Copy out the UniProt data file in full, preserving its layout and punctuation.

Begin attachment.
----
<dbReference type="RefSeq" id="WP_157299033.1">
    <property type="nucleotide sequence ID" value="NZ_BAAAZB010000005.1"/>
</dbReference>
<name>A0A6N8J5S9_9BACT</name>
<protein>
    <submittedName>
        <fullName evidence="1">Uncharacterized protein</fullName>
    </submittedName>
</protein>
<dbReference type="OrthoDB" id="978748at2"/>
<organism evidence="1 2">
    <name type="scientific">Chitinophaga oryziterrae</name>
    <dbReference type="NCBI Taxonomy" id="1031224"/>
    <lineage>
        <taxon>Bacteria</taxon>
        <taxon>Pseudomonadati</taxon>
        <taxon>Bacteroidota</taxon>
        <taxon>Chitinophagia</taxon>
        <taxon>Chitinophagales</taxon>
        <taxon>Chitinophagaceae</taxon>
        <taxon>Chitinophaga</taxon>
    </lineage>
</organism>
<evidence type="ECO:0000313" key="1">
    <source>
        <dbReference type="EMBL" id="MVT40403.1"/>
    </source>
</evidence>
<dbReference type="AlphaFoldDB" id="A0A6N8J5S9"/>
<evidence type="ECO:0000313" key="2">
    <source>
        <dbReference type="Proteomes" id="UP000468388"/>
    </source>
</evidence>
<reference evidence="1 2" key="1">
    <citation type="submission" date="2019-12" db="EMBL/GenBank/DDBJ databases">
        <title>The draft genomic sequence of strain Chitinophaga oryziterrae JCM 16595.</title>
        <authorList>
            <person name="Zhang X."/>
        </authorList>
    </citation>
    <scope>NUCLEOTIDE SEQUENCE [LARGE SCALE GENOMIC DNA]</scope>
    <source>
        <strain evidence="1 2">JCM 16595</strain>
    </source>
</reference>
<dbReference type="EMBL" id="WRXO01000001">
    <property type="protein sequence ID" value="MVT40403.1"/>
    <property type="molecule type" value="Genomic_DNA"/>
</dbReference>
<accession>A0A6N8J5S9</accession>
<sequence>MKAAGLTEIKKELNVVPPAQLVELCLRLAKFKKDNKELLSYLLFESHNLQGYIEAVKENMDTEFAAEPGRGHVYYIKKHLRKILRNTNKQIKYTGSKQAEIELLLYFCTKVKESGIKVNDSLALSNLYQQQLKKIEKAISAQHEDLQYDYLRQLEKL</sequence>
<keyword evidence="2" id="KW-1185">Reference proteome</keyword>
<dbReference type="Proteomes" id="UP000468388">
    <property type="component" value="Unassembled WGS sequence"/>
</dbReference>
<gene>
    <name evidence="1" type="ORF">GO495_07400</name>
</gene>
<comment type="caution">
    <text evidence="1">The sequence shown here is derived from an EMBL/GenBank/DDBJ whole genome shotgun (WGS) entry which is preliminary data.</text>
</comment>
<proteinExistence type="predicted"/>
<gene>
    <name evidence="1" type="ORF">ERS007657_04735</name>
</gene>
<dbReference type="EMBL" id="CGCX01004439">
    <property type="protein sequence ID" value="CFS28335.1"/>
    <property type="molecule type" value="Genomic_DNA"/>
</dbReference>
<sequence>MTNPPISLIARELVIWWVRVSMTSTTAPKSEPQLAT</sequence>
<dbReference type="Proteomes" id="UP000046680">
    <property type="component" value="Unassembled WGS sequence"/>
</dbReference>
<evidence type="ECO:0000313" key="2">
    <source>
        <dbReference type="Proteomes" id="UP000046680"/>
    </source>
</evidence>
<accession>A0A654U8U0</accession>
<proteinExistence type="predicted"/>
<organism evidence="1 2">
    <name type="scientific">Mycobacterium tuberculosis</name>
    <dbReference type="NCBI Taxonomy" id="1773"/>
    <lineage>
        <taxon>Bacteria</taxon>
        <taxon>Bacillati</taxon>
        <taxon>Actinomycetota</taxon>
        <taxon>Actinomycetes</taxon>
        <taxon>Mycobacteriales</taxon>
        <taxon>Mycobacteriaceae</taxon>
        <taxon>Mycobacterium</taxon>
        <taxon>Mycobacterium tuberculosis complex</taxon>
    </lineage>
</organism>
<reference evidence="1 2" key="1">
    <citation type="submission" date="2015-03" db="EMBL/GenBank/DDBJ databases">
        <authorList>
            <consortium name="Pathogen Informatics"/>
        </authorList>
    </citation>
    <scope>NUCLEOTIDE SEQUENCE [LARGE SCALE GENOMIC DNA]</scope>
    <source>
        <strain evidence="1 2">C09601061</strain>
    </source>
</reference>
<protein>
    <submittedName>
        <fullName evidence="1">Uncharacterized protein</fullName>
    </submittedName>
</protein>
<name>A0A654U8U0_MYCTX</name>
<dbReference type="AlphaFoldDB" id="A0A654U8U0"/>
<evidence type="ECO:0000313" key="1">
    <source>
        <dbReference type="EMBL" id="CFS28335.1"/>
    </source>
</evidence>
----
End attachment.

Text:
<dbReference type="RefSeq" id="WP_157299033.1">
    <property type="nucleotide sequence ID" value="NZ_BAAAZB010000005.1"/>
</dbReference>
<name>A0A6N8J5S9_9BACT</name>
<protein>
    <submittedName>
        <fullName evidence="1">Uncharacterized protein</fullName>
    </submittedName>
</protein>
<dbReference type="OrthoDB" id="978748at2"/>
<organism evidence="1 2">
    <name type="scientific">Chitinophaga oryziterrae</name>
    <dbReference type="NCBI Taxonomy" id="1031224"/>
    <lineage>
        <taxon>Bacteria</taxon>
        <taxon>Pseudomonadati</taxon>
        <taxon>Bacteroidota</taxon>
        <taxon>Chitinophagia</taxon>
        <taxon>Chitinophagales</taxon>
        <taxon>Chitinophagaceae</taxon>
        <taxon>Chitinophaga</taxon>
    </lineage>
</organism>
<evidence type="ECO:0000313" key="1">
    <source>
        <dbReference type="EMBL" id="MVT40403.1"/>
    </source>
</evidence>
<dbReference type="AlphaFoldDB" id="A0A6N8J5S9"/>
<evidence type="ECO:0000313" key="2">
    <source>
        <dbReference type="Proteomes" id="UP000468388"/>
    </source>
</evidence>
<reference evidence="1 2" key="1">
    <citation type="submission" date="2019-12" db="EMBL/GenBank/DDBJ databases">
        <title>The draft genomic sequence of strain Chitinophaga oryziterrae JCM 16595.</title>
        <authorList>
            <person name="Zhang X."/>
        </authorList>
    </citation>
    <scope>NUCLEOTIDE SEQUENCE [LARGE SCALE GENOMIC DNA]</scope>
    <source>
        <strain evidence="1 2">JCM 16595</strain>
    </source>
</reference>
<dbReference type="EMBL" id="WRXO01000001">
    <property type="protein sequence ID" value="MVT40403.1"/>
    <property type="molecule type" value="Genomic_DNA"/>
</dbReference>
<accession>A0A6N8J5S9</accession>
<sequence>MKAAGLTEIKKELNVVPPAQLVELCLRLAKFKKDNKELLSYLLFESHNLQGYIEAVKENMDTEFAAEPGRGHVYYIKKHLRKILRNTNKQIKYTGSKQAEIELLLYFCTKVKESGIKVNDSLALSNLYQQQLKKIEKAISAQHEDLQYDYLRQLEKL</sequence>
<keyword evidence="2" id="KW-1185">Reference proteome</keyword>
<dbReference type="Proteomes" id="UP000468388">
    <property type="component" value="Unassembled WGS sequence"/>
</dbReference>
<gene>
    <name evidence="1" type="ORF">GO495_07400</name>
</gene>
<comment type="caution">
    <text evidence="1">The sequence shown here is derived from an EMBL/GenBank/DDBJ whole genome shotgun (WGS) entry which is preliminary data.</text>
</comment>
<proteinExistence type="predicted"/>
<gene>
    <name evidence="1" type="ORF">ERS007657_04735</name>
</gene>
<dbReference type="EMBL" id="CGCX01004439">
    <property type="protein sequence ID" value="CFS28335.1"/>
    <property type="molecule type" value="Genomic_DNA"/>
</dbReference>
<sequence>MTNPPISLIARELVIWWVRVSMTSTTAPKSEPQLAT</sequence>
<dbReference type="Proteomes" id="UP000046680">
    <property type="component" value="Unassembled WGS sequence"/>
</dbReference>
<evidence type="ECO:0000313" key="2">
    <source>
        <dbReference type="Proteomes" id="UP000046680"/>
    </source>
</evidence>
<accession>A0A654U8U0</accession>
<proteinExistence type="predicted"/>
<organism evidence="1 2">
    <name type="scientific">Mycobacterium tuberculosis</name>
    <dbReference type="NCBI Taxonomy" id="1773"/>
    <lineage>
        <taxon>Bacteria</taxon>
        <taxon>Bacillati</taxon>
        <taxon>Actinomycetota</taxon>
        <taxon>Actinomycetes</taxon>
        <taxon>Mycobacteriales</taxon>
        <taxon>Mycobacteriaceae</taxon>
        <taxon>Mycobacterium</taxon>
        <taxon>Mycobacterium tuberculosis complex</taxon>
    </lineage>
</organism>
<reference evidence="1 2" key="1">
    <citation type="submission" date="2015-03" db="EMBL/GenBank/DDBJ databases">
        <authorList>
            <consortium name="Pathogen Informatics"/>
        </authorList>
    </citation>
    <scope>NUCLEOTIDE SEQUENCE [LARGE SCALE GENOMIC DNA]</scope>
    <source>
        <strain evidence="1 2">C09601061</strain>
    </source>
</reference>
<protein>
    <submittedName>
        <fullName evidence="1">Uncharacterized protein</fullName>
    </submittedName>
</protein>
<name>A0A654U8U0_MYCTX</name>
<dbReference type="AlphaFoldDB" id="A0A654U8U0"/>
<evidence type="ECO:0000313" key="1">
    <source>
        <dbReference type="EMBL" id="CFS28335.1"/>
    </source>
</evidence>